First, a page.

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Construction & Design

Students settle into downtown dorm designed as a home away from home

Rendering of 33 Beekman
Rendering of 33 Beekman

Of the thousands of students who have flooded into Lower Manhattan in recent weeks, 700 can count themselves extremely lucky.

They are the Pace University collegians who have taken up residence at 33 Beekman Place, the new 165,000 s/f student residence designed by Gene Kaufman Architect for the Naftali Group.

The 34-story, 385-unit building offers two full floors — more than 3,000 s/f — of amenities. They include a 900 s/f student lounge, an 860 s/f fitness center with floor-to-ceiling windows, a screening room, a game room, and a library/study center (the building also has a cafeteria, a laundry room, and a large storage area for bicycles).

Said Gene Kaufman, founder and principal of Gene Kaufman Architect, “This home-away-from-home has every amenity imaginable, including spectacular views of Lower Manhattan, One World Trade Center and the East River. Equally impressive, it offers an outstanding level of comfort and a wide variety of thoughtful shared spaces that foster community.”

The building is fronted by a 3,000 s/f street-side plaza with benches, swivel seating and tables.

Gene Kaufman
Gene Kaufman

The plaza, which is open to the public, offers a charming respite from Lower Manhattan’s somewhat crowded built environment.
One of the area’s most striking structures is 33 Beekman’s neighbor across the street: New York by Gehry (formerly known as Beekman Tower).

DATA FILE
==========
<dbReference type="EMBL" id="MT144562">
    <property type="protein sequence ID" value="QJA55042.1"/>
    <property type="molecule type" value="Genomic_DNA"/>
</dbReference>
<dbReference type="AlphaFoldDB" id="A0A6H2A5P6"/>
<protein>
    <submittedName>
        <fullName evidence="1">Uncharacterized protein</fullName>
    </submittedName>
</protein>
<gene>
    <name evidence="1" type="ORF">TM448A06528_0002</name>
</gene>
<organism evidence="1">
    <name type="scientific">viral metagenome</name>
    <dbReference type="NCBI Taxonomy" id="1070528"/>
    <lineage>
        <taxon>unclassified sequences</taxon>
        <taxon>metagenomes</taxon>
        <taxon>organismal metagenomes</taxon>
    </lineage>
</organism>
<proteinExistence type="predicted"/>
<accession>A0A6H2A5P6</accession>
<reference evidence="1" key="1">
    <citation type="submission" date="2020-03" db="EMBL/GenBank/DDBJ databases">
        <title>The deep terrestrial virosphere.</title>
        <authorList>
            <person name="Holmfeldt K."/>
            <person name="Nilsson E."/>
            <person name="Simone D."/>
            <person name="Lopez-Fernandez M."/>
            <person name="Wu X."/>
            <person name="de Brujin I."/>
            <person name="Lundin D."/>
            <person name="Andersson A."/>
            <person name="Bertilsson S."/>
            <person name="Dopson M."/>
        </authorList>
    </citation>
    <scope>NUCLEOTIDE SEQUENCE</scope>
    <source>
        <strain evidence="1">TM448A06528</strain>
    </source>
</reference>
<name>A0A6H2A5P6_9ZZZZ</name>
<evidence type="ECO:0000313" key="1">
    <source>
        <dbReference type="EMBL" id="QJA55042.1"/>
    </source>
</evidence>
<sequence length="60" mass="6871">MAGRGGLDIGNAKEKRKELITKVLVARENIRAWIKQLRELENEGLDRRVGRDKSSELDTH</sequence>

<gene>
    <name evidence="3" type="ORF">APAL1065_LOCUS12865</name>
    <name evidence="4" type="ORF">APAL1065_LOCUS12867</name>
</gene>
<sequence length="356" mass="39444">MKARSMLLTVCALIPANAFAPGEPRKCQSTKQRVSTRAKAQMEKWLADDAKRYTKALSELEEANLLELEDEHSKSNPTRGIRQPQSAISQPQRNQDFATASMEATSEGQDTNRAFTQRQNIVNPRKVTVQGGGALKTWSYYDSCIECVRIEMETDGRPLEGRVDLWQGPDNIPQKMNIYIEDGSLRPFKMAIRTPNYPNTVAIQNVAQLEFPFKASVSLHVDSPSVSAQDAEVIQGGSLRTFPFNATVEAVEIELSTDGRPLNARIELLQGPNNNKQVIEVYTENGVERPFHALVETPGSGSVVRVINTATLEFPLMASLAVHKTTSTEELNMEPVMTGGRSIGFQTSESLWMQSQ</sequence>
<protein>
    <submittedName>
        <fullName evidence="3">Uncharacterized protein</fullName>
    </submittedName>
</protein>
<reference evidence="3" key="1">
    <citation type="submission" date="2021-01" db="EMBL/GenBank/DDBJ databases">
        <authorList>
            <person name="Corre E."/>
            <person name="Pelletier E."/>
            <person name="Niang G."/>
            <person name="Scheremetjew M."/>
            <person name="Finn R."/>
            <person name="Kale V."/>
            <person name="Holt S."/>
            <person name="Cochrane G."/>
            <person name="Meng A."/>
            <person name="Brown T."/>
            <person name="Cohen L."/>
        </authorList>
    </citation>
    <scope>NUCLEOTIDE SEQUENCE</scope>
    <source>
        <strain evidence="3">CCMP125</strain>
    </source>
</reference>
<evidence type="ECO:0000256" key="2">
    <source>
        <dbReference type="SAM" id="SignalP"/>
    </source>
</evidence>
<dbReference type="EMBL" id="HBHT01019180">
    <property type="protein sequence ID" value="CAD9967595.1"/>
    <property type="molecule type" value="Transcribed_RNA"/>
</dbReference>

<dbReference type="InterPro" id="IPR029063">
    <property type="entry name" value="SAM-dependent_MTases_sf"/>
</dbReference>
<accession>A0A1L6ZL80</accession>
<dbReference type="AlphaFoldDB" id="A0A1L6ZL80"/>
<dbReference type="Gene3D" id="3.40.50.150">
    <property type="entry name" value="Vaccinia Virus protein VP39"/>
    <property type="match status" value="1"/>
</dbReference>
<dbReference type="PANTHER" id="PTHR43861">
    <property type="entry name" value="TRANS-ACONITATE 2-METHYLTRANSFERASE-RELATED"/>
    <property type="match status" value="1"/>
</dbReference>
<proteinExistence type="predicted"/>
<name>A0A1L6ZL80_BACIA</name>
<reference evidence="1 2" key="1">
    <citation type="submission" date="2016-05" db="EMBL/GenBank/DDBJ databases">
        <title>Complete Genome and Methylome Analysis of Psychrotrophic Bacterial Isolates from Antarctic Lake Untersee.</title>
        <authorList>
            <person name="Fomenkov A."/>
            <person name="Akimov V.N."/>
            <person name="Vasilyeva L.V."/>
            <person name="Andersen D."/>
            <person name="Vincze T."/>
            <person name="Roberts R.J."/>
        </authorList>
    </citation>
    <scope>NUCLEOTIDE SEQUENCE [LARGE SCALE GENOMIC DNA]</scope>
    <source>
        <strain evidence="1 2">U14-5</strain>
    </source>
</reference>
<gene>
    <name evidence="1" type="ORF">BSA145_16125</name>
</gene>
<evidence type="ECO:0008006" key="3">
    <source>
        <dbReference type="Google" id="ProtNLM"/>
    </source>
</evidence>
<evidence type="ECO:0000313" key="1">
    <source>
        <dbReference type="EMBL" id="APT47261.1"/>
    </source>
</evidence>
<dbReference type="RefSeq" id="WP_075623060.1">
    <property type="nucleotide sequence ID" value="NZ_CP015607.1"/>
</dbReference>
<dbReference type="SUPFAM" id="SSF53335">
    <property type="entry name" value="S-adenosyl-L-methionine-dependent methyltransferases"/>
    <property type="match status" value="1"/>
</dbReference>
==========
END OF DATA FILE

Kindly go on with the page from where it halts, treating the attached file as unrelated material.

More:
The Pace building responds to the Gehry tower, which opened in 2011 at 8 Spruce Street, in several subtle ways.

The ochre color of 33 Beekman’s brick matches a similar color prevalent in the Gehry tower’s exterior while the curvature of 33 Beekman’s metal-paneled canopy complements its neighbor’s twisting trunk.

Gene Kaufman Architect successfully petitioned the NYC Board of Standards for a zoning variance that would allow the firm to build six stories higher than the zoning-regulated 28 floors.

The petition, supported by Community Board 1, was sought as compensation for the difficulties involved in building on top of several subway lines (the B, D, M, 1 and 2 subways run beneath the site).

The new dormitory is near six other Pace properties, including the main campus building at One Pace Plaza and the landmarked former New York Times building at 41 Park Row.

The interiors were designed by Andres Escobar & Associates and the landscape design is by Thomas Balsley Associates.

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